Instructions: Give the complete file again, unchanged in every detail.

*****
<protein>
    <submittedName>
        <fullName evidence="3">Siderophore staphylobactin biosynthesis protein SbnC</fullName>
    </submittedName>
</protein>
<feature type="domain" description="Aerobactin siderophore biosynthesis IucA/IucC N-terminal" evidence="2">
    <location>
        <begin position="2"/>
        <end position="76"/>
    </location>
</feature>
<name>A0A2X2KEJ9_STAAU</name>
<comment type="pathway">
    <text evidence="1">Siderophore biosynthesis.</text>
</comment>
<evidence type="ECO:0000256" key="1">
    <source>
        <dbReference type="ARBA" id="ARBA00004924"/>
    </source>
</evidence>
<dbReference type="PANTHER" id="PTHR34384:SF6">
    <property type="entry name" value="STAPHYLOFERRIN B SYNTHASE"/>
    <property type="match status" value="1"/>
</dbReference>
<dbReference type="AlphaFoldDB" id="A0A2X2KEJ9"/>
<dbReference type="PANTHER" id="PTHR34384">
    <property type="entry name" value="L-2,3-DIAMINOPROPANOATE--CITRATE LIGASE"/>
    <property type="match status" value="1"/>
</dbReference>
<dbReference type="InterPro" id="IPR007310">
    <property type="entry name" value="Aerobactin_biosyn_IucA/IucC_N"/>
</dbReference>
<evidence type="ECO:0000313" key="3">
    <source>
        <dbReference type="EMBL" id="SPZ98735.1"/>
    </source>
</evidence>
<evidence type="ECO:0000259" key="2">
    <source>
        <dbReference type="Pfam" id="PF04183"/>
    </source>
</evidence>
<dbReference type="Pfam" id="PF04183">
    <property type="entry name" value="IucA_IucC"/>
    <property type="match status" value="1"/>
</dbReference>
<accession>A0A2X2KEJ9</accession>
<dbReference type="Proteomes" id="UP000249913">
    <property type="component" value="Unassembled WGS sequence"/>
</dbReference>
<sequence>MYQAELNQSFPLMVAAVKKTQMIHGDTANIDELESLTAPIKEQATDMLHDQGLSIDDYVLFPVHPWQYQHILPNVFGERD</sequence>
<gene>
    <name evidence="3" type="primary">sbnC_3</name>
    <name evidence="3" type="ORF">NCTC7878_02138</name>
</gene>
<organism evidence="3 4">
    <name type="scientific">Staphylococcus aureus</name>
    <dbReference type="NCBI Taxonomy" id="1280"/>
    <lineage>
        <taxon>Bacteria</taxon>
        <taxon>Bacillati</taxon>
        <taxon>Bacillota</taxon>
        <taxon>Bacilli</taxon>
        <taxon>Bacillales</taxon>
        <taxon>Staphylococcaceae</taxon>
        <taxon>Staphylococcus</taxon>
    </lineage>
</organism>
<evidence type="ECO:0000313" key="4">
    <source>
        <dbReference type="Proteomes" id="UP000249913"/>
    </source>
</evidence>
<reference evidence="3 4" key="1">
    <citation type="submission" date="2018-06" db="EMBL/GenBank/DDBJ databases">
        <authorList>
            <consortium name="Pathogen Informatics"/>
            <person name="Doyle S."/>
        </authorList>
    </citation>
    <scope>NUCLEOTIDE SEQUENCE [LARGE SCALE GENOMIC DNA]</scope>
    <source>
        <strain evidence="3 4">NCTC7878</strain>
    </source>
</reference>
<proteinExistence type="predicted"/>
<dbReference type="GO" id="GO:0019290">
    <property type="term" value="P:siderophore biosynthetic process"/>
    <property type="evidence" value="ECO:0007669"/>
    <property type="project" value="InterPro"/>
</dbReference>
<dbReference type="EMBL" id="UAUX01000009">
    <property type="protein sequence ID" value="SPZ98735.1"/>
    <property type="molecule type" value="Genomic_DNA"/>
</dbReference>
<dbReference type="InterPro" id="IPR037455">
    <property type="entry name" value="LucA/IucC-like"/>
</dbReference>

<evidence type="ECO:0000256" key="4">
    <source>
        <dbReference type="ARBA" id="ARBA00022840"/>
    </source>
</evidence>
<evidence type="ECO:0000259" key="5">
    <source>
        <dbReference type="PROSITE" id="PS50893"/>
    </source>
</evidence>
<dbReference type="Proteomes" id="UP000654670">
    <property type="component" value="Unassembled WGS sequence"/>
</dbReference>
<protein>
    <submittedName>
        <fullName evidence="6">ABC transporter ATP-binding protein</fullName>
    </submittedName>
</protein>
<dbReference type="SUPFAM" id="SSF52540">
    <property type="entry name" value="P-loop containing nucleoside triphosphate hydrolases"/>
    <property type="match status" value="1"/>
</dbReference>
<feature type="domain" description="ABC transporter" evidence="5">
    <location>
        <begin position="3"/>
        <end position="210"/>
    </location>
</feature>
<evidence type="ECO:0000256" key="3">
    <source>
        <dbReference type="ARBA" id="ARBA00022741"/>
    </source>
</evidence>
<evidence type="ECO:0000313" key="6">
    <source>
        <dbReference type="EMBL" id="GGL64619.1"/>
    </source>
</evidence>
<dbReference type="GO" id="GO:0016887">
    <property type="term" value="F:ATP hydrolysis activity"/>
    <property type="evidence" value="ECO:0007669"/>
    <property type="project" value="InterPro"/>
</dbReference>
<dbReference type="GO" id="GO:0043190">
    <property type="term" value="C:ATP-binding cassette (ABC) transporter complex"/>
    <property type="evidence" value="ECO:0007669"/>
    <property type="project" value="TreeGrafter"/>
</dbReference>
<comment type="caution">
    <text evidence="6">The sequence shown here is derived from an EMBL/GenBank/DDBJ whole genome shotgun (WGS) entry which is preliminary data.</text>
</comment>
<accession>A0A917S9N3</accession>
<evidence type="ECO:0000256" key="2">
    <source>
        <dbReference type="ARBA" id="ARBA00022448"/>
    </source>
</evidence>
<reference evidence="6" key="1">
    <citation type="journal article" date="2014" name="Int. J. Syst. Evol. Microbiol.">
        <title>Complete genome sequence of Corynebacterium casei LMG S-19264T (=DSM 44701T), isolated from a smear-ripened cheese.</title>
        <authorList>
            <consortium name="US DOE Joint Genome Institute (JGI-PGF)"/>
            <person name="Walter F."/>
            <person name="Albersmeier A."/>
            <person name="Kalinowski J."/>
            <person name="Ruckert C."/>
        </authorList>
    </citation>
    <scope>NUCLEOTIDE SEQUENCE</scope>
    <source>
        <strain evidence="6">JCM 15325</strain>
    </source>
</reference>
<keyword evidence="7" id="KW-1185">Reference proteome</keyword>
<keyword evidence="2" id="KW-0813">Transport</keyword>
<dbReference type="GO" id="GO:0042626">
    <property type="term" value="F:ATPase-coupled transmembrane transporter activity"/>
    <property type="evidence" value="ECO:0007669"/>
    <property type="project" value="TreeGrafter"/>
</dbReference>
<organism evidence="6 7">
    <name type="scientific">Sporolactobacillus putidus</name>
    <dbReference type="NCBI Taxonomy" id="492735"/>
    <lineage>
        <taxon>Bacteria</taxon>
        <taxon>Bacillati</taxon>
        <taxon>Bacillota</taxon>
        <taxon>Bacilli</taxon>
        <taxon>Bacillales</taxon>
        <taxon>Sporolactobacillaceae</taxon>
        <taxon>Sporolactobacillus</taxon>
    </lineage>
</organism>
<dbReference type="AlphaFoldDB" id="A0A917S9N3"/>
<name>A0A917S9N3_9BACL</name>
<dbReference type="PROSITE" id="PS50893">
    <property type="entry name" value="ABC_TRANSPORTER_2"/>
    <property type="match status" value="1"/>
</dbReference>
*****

<protein>
    <submittedName>
        <fullName evidence="3">Siderophore staphylobactin biosynthesis protein SbnC</fullName>
    </submittedName>
</protein>
<feature type="domain" description="Aerobactin siderophore biosynthesis IucA/IucC N-terminal" evidence="2">
    <location>
        <begin position="2"/>
        <end position="76"/>
    </location>
</feature>
<name>A0A2X2KEJ9_STAAU</name>
<comment type="pathway">
    <text evidence="1">Siderophore biosynthesis.</text>
</comment>
<evidence type="ECO:0000256" key="1">
    <source>
        <dbReference type="ARBA" id="ARBA00004924"/>
    </source>
</evidence>
<dbReference type="PANTHER" id="PTHR34384:SF6">
    <property type="entry name" value="STAPHYLOFERRIN B SYNTHASE"/>
    <property type="match status" value="1"/>
</dbReference>
<dbReference type="AlphaFoldDB" id="A0A2X2KEJ9"/>
<dbReference type="PANTHER" id="PTHR34384">
    <property type="entry name" value="L-2,3-DIAMINOPROPANOATE--CITRATE LIGASE"/>
    <property type="match status" value="1"/>
</dbReference>
<dbReference type="InterPro" id="IPR007310">
    <property type="entry name" value="Aerobactin_biosyn_IucA/IucC_N"/>
</dbReference>
<evidence type="ECO:0000313" key="3">
    <source>
        <dbReference type="EMBL" id="SPZ98735.1"/>
    </source>
</evidence>
<evidence type="ECO:0000259" key="2">
    <source>
        <dbReference type="Pfam" id="PF04183"/>
    </source>
</evidence>
<dbReference type="Pfam" id="PF04183">
    <property type="entry name" value="IucA_IucC"/>
    <property type="match status" value="1"/>
</dbReference>
<accession>A0A2X2KEJ9</accession>
<dbReference type="Proteomes" id="UP000249913">
    <property type="component" value="Unassembled WGS sequence"/>
</dbReference>
<sequence>MYQAELNQSFPLMVAAVKKTQMIHGDTANIDELESLTAPIKEQATDMLHDQGLSIDDYVLFPVHPWQYQHILPNVFGERD</sequence>
<gene>
    <name evidence="3" type="primary">sbnC_3</name>
    <name evidence="3" type="ORF">NCTC7878_02138</name>
</gene>
<organism evidence="3 4">
    <name type="scientific">Staphylococcus aureus</name>
    <dbReference type="NCBI Taxonomy" id="1280"/>
    <lineage>
        <taxon>Bacteria</taxon>
        <taxon>Bacillati</taxon>
        <taxon>Bacillota</taxon>
        <taxon>Bacilli</taxon>
        <taxon>Bacillales</taxon>
        <taxon>Staphylococcaceae</taxon>
        <taxon>Staphylococcus</taxon>
    </lineage>
</organism>
<evidence type="ECO:0000313" key="4">
    <source>
        <dbReference type="Proteomes" id="UP000249913"/>
    </source>
</evidence>
<reference evidence="3 4" key="1">
    <citation type="submission" date="2018-06" db="EMBL/GenBank/DDBJ databases">
        <authorList>
            <consortium name="Pathogen Informatics"/>
            <person name="Doyle S."/>
        </authorList>
    </citation>
    <scope>NUCLEOTIDE SEQUENCE [LARGE SCALE GENOMIC DNA]</scope>
    <source>
        <strain evidence="3 4">NCTC7878</strain>
    </source>
</reference>
<proteinExistence type="predicted"/>
<dbReference type="GO" id="GO:0019290">
    <property type="term" value="P:siderophore biosynthetic process"/>
    <property type="evidence" value="ECO:0007669"/>
    <property type="project" value="InterPro"/>
</dbReference>
<dbReference type="EMBL" id="UAUX01000009">
    <property type="protein sequence ID" value="SPZ98735.1"/>
    <property type="molecule type" value="Genomic_DNA"/>
</dbReference>
<dbReference type="InterPro" id="IPR037455">
    <property type="entry name" value="LucA/IucC-like"/>
</dbReference>

<evidence type="ECO:0000256" key="4">
    <source>
        <dbReference type="ARBA" id="ARBA00022840"/>
    </source>
</evidence>
<evidence type="ECO:0000259" key="5">
    <source>
        <dbReference type="PROSITE" id="PS50893"/>
    </source>
</evidence>
<dbReference type="Proteomes" id="UP000654670">
    <property type="component" value="Unassembled WGS sequence"/>
</dbReference>
<protein>
    <submittedName>
        <fullName evidence="6">ABC transporter ATP-binding protein</fullName>
    </submittedName>
</protein>
<dbReference type="SUPFAM" id="SSF52540">
    <property type="entry name" value="P-loop containing nucleoside triphosphate hydrolases"/>
    <property type="match status" value="1"/>
</dbReference>
<feature type="domain" description="ABC transporter" evidence="5">
    <location>
        <begin position="3"/>
        <end position="210"/>
    </location>
</feature>
<evidence type="ECO:0000256" key="3">
    <source>
        <dbReference type="ARBA" id="ARBA00022741"/>
    </source>
</evidence>
<evidence type="ECO:0000313" key="6">
    <source>
        <dbReference type="EMBL" id="GGL64619.1"/>
    </source>
</evidence>
<dbReference type="GO" id="GO:0016887">
    <property type="term" value="F:ATP hydrolysis activity"/>
    <property type="evidence" value="ECO:0007669"/>
    <property type="project" value="InterPro"/>
</dbReference>
<dbReference type="GO" id="GO:0043190">
    <property type="term" value="C:ATP-binding cassette (ABC) transporter complex"/>
    <property type="evidence" value="ECO:0007669"/>
    <property type="project" value="TreeGrafter"/>
</dbReference>
<comment type="caution">
    <text evidence="6">The sequence shown here is derived from an EMBL/GenBank/DDBJ whole genome shotgun (WGS) entry which is preliminary data.</text>
</comment>
<accession>A0A917S9N3</accession>
<evidence type="ECO:0000256" key="2">
    <source>
        <dbReference type="ARBA" id="ARBA00022448"/>
    </source>
</evidence>
<reference evidence="6" key="1">
    <citation type="journal article" date="2014" name="Int. J. Syst. Evol. Microbiol.">
        <title>Complete genome sequence of Corynebacterium casei LMG S-19264T (=DSM 44701T), isolated from a smear-ripened cheese.</title>
        <authorList>
            <consortium name="US DOE Joint Genome Institute (JGI-PGF)"/>
            <person name="Walter F."/>
            <person name="Albersmeier A."/>
            <person name="Kalinowski J."/>
            <person name="Ruckert C."/>
        </authorList>
    </citation>
    <scope>NUCLEOTIDE SEQUENCE</scope>
    <source>
        <strain evidence="6">JCM 15325</strain>
    </source>
</reference>
<keyword evidence="7" id="KW-1185">Reference proteome</keyword>
<keyword evidence="2" id="KW-0813">Transport</keyword>
<dbReference type="GO" id="GO:0042626">
    <property type="term" value="F:ATPase-coupled transmembrane transporter activity"/>
    <property type="evidence" value="ECO:0007669"/>
    <property type="project" value="TreeGrafter"/>
</dbReference>
<organism evidence="6 7">
    <name type="scientific">Sporolactobacillus putidus</name>
    <dbReference type="NCBI Taxonomy" id="492735"/>
    <lineage>
        <taxon>Bacteria</taxon>
        <taxon>Bacillati</taxon>
        <taxon>Bacillota</taxon>
        <taxon>Bacilli</taxon>
        <taxon>Bacillales</taxon>
        <taxon>Sporolactobacillaceae</taxon>
        <taxon>Sporolactobacillus</taxon>
    </lineage>
</organism>
<dbReference type="AlphaFoldDB" id="A0A917S9N3"/>
<name>A0A917S9N3_9BACL</name>
<dbReference type="PROSITE" id="PS50893">
    <property type="entry name" value="ABC_TRANSPORTER_2"/>
    <property type="match status" value="1"/>
</dbReference>